If we’re only interested in traversal queries, we can further simplify the structure we are concerned with. Notice that starting at any node in a cycle will result in visiting every node in that cycle; the internal structure of the cycle can be discarded. Using these two optimizations, we’d arrive at a directed acyclic graph (DAG) and a list of cycles:
A directed graph and its cycles.
By inserting the data into SQL in this format, we can change our query to the following:
This neatly solves the problem but can still be further improved.
ORDPATH (or hierarchyid) is an ingenious invention that allows you to efficiently store and query trees in SQL. Microsoft published a paper describing how it works, but it approximates the following approach. Give each node in the tree a two-digit number, that is also prepended by its ancestor’s number. In other words:
The tree structure can then be removed and inserted into a table:
This table can be queried “downwards” (finding descendants) by asking for records that are numerically between the ORDPATH for the queried node and the ORDPATH of its next sibling (even if that sibling does not exist in the table). For example, 10101 (Bob) falls between 10100 (Sales) and 10200. All the records fall between 10000 (Everyone) and 20000. Assuming that the ORDPATH is the clustered index, this is a type of query that SQL can answer extremely quickly. As a bonus, we’d eliminate the imperative concepts in our query (the CTE).
Every directed acyclic graph (DAG) can be represented by one or more trees, if we allow nodes to appear multiple times across the trees. Wherever we find a merge in a DAG (such as the one at Bob), we create a new tree. Our final representation would be:
A representative forest and its cycles.
The Venn diagram now looks like this:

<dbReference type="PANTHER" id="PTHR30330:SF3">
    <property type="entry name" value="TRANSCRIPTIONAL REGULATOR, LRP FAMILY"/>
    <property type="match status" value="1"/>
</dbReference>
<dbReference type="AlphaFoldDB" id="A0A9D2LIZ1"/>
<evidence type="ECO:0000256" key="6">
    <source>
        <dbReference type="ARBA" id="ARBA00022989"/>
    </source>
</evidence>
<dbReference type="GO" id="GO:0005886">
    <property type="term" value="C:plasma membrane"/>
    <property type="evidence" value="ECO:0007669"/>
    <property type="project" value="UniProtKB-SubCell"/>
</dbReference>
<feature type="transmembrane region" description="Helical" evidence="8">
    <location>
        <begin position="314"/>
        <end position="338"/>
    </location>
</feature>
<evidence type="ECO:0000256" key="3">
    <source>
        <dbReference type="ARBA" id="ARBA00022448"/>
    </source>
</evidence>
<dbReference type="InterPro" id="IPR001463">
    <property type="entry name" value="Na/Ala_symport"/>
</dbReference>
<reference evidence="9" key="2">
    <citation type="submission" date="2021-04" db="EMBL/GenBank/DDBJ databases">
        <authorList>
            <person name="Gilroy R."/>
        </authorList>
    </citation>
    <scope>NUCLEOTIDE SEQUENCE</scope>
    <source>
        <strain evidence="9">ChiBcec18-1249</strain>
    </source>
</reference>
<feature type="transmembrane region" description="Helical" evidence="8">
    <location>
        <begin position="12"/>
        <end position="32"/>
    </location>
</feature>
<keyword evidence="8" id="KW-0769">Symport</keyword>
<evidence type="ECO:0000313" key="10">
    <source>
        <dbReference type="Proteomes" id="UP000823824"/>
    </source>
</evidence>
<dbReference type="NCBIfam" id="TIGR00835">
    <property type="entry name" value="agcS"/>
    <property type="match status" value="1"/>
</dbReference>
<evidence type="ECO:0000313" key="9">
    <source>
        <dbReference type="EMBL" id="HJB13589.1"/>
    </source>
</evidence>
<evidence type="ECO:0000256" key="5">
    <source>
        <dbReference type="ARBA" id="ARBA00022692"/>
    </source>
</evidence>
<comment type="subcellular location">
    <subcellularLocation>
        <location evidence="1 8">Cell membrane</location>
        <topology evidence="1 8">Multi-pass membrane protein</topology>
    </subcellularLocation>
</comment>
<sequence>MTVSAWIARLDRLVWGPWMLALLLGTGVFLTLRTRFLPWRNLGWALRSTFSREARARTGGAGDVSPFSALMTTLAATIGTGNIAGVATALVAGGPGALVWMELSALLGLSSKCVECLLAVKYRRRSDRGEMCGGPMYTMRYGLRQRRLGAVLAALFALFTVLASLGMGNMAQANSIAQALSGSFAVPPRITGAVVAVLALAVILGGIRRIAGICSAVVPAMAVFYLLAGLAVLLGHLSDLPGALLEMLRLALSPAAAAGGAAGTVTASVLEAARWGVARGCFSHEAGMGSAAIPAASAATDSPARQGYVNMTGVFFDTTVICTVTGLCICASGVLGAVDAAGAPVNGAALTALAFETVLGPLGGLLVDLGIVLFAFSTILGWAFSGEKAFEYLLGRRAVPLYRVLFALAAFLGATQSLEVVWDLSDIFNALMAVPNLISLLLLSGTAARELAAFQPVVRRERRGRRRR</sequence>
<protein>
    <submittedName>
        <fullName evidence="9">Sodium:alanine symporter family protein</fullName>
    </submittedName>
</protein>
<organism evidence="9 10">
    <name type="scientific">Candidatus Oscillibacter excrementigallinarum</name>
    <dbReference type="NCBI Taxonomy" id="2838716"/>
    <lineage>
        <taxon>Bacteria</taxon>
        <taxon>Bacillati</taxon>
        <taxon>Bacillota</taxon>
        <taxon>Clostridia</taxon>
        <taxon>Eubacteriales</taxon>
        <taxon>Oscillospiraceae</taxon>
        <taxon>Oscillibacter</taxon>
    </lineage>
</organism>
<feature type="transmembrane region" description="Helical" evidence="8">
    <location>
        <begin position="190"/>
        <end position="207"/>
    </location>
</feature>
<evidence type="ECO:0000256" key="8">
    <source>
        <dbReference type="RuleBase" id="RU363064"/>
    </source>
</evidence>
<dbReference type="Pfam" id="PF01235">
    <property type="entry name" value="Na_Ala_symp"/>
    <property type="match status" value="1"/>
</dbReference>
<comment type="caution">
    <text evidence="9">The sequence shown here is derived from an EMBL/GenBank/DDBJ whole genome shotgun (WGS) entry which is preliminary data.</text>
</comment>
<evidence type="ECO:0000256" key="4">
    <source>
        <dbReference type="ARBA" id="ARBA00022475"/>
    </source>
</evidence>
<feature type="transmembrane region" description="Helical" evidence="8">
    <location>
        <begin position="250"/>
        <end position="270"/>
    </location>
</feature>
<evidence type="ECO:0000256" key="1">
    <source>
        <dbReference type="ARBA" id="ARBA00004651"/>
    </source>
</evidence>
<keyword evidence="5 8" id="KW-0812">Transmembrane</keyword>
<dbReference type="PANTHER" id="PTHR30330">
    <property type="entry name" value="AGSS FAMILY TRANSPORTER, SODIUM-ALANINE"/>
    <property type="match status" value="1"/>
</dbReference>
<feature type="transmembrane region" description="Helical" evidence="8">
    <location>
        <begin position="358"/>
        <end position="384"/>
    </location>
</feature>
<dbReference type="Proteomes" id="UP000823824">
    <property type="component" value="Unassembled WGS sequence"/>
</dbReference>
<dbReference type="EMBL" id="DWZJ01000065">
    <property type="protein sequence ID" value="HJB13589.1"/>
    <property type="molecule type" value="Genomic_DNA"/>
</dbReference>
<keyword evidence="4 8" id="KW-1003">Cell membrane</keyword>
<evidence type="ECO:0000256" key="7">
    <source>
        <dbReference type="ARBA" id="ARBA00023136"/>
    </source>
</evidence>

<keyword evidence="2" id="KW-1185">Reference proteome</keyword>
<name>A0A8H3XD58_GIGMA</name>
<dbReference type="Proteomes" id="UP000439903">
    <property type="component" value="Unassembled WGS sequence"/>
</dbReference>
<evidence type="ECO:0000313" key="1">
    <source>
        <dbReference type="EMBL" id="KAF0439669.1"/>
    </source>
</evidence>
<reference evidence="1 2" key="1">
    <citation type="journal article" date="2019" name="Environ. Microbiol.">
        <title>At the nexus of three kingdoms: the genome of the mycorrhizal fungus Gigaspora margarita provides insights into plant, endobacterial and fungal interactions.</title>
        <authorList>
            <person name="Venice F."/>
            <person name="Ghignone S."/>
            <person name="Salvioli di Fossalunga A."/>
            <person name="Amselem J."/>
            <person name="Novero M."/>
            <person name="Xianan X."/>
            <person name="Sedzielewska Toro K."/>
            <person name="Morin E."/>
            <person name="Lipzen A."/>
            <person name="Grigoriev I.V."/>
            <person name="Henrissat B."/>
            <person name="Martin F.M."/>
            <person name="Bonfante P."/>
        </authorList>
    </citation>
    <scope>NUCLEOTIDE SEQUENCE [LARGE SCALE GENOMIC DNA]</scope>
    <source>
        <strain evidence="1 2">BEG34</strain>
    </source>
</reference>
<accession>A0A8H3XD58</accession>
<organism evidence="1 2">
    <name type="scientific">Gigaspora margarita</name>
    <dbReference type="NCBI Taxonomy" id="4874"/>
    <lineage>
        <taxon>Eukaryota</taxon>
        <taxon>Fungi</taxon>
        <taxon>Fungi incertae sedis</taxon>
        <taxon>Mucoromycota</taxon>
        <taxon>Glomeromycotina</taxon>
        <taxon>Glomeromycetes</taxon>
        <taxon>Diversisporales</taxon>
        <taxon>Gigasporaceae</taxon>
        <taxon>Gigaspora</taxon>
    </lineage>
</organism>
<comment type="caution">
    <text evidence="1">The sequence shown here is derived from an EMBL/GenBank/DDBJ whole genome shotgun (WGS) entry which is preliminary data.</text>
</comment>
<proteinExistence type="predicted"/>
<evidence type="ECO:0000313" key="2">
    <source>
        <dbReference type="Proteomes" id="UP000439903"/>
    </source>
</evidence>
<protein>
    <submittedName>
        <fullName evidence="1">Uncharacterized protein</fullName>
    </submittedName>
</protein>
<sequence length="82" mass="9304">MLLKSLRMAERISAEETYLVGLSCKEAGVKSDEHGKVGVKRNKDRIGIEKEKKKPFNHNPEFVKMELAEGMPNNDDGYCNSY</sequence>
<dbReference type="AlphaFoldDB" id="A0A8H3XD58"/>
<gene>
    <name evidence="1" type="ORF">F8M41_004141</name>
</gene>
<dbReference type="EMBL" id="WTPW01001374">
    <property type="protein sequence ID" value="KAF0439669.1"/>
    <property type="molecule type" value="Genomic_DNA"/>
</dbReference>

The Venn diagram that includes the representative forest.
Our query becomes:
This query no longer contains recursion and can be answered using a series of index scans: it is incredibly efficient.
The tree can also be stored in NoSQL systems that support comparison operators on keys; such as Azure Table Storage.
What We’ve Lost
This is an extremely efficient on-disk structure for graph traversal, but we’ve lost something in the process. By discarding the internal structure of cycles, we can no longer ask the graph for nth-level traversals, for example, “find me the groups that the user is contained by, but don’t go more than 5 groups deep.”
Full traversal is a really common query in the space that K2 operates in; we need traversal to determine the rights of users, determine who to route work to and so on. Our API conveniently only ever supported 1st-level and full traversal, so we could store both the original graph and this efficient representation to cover all our bases.
What We’ve Gained
While this structure is much faster on disk (or over the network); it is also still faster in memory. Recursively chasing pointers around the heap will wreak havoc with the CPU caches or even result in page faults. No matter how we choose to store the data, this format is probably the best solution (but always measure).
We achieved this by correctly identifying the problem as a graph problem, as well as correctly representing the data as a forest that is efficient to ascend or descend.